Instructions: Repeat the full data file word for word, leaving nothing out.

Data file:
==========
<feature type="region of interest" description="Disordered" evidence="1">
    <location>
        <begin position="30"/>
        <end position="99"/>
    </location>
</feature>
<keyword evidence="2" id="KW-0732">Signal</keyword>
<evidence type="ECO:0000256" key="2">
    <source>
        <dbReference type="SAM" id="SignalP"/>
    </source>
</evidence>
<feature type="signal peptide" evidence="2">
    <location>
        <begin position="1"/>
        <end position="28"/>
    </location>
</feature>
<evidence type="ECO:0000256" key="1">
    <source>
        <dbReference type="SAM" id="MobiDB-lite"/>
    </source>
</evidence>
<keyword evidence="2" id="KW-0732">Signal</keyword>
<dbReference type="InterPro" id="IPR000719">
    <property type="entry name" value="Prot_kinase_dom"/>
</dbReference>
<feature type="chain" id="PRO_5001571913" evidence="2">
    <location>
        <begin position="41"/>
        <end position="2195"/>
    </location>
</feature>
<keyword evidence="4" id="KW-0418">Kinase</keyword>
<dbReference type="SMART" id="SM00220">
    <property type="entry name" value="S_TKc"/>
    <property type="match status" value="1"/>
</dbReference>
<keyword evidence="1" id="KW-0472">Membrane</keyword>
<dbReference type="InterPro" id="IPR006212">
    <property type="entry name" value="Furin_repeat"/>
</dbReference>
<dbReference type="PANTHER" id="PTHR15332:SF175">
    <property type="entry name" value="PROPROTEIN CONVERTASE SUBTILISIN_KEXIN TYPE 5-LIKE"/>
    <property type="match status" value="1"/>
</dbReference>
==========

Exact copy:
<feature type="region of interest" description="Disordered" evidence="1">
    <location>
        <begin position="30"/>
        <end position="99"/>
    </location>
</feature>
<keyword evidence="2" id="KW-0732">Signal</keyword>
<evidence type="ECO:0000256" key="2">
    <source>
        <dbReference type="SAM" id="SignalP"/>
    </source>
</evidence>
<feature type="signal peptide" evidence="2">
    <location>
        <begin position="1"/>
        <end position="28"/>
    </location>
</feature>
<evidence type="ECO:0000256" key="1">
    <source>
        <dbReference type="SAM" id="MobiDB-lite"/>
    </source>
</evidence>
<keyword evidence="2" id="KW-0732">Signal</keyword>
<dbReference type="InterPro" id="IPR000719">
    <property type="entry name" value="Prot_kinase_dom"/>
</dbReference>
<feature type="chain" id="PRO_5001571913" evidence="2">
    <location>
        <begin position="41"/>
        <end position="2195"/>
    </location>
</feature>
<keyword evidence="4" id="KW-0418">Kinase</keyword>
<dbReference type="SMART" id="SM00220">
    <property type="entry name" value="S_TKc"/>
    <property type="match status" value="1"/>
</dbReference>
<keyword evidence="1" id="KW-0472">Membrane</keyword>
<dbReference type="InterPro" id="IPR006212">
    <property type="entry name" value="Furin_repeat"/>
</dbReference>
<dbReference type="PANTHER" id="PTHR15332:SF175">
    <property type="entry name" value="PROPROTEIN CONVERTASE SUBTILISIN_KEXIN TYPE 5-LIKE"/>
    <property type="match status" value="1"/>
</dbReference>